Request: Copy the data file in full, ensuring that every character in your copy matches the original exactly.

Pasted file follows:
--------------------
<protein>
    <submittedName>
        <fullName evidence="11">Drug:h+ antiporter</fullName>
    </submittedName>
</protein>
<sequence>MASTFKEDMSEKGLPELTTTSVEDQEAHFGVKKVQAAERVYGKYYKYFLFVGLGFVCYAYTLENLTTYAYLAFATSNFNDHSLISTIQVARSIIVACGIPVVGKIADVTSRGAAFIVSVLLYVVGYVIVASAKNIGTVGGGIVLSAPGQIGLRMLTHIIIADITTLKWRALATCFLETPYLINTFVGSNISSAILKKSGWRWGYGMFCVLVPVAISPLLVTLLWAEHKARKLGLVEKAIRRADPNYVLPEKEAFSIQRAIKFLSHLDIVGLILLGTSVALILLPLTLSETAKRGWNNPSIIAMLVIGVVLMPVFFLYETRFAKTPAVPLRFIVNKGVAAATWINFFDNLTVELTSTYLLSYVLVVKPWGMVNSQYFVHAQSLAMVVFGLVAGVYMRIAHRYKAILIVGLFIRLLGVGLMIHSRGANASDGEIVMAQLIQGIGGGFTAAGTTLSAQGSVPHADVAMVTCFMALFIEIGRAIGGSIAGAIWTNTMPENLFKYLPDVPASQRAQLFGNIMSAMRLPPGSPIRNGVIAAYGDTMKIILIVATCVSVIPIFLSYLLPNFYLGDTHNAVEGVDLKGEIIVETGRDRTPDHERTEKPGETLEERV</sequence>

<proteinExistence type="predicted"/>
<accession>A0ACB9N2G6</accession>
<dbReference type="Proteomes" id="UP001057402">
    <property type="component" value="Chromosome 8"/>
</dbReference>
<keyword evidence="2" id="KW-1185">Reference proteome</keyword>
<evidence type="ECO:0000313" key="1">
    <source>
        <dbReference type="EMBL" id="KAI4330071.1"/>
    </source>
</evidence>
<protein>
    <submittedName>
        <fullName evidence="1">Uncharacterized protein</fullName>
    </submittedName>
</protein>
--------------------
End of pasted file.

<protein>
    <submittedName>
        <fullName evidence="11">Drug:h+ antiporter</fullName>
    </submittedName>
</protein>
<sequence>MASTFKEDMSEKGLPELTTTSVEDQEAHFGVKKVQAAERVYGKYYKYFLFVGLGFVCYAYTLENLTTYAYLAFATSNFNDHSLISTIQVARSIIVACGIPVVGKIADVTSRGAAFIVSVLLYVVGYVIVASAKNIGTVGGGIVLSAPGQIGLRMLTHIIIADITTLKWRALATCFLETPYLINTFVGSNISSAILKKSGWRWGYGMFCVLVPVAISPLLVTLLWAEHKARKLGLVEKAIRRADPNYVLPEKEAFSIQRAIKFLSHLDIVGLILLGTSVALILLPLTLSETAKRGWNNPSIIAMLVIGVVLMPVFFLYETRFAKTPAVPLRFIVNKGVAAATWINFFDNLTVELTSTYLLSYVLVVKPWGMVNSQYFVHAQSLAMVVFGLVAGVYMRIAHRYKAILIVGLFIRLLGVGLMIHSRGANASDGEIVMAQLIQGIGGGFTAAGTTLSAQGSVPHADVAMVTCFMALFIEIGRAIGGSIAGAIWTNTMPENLFKYLPDVPASQRAQLFGNIMSAMRLPPGSPIRNGVIAAYGDTMKIILIVATCVSVIPIFLSYLLPNFYLGDTHNAVEGVDLKGEIIVETGRDRTPDHERTEKPGETLEERV</sequence>

<proteinExistence type="predicted"/>
<accession>A0ACB9N2G6</accession>
<dbReference type="Proteomes" id="UP001057402">
    <property type="component" value="Chromosome 8"/>
</dbReference>
<keyword evidence="2" id="KW-1185">Reference proteome</keyword>
<evidence type="ECO:0000313" key="1">
    <source>
        <dbReference type="EMBL" id="KAI4330071.1"/>
    </source>
</evidence>
<protein>
    <submittedName>
        <fullName evidence="1">Uncharacterized protein</fullName>
    </submittedName>
</protein>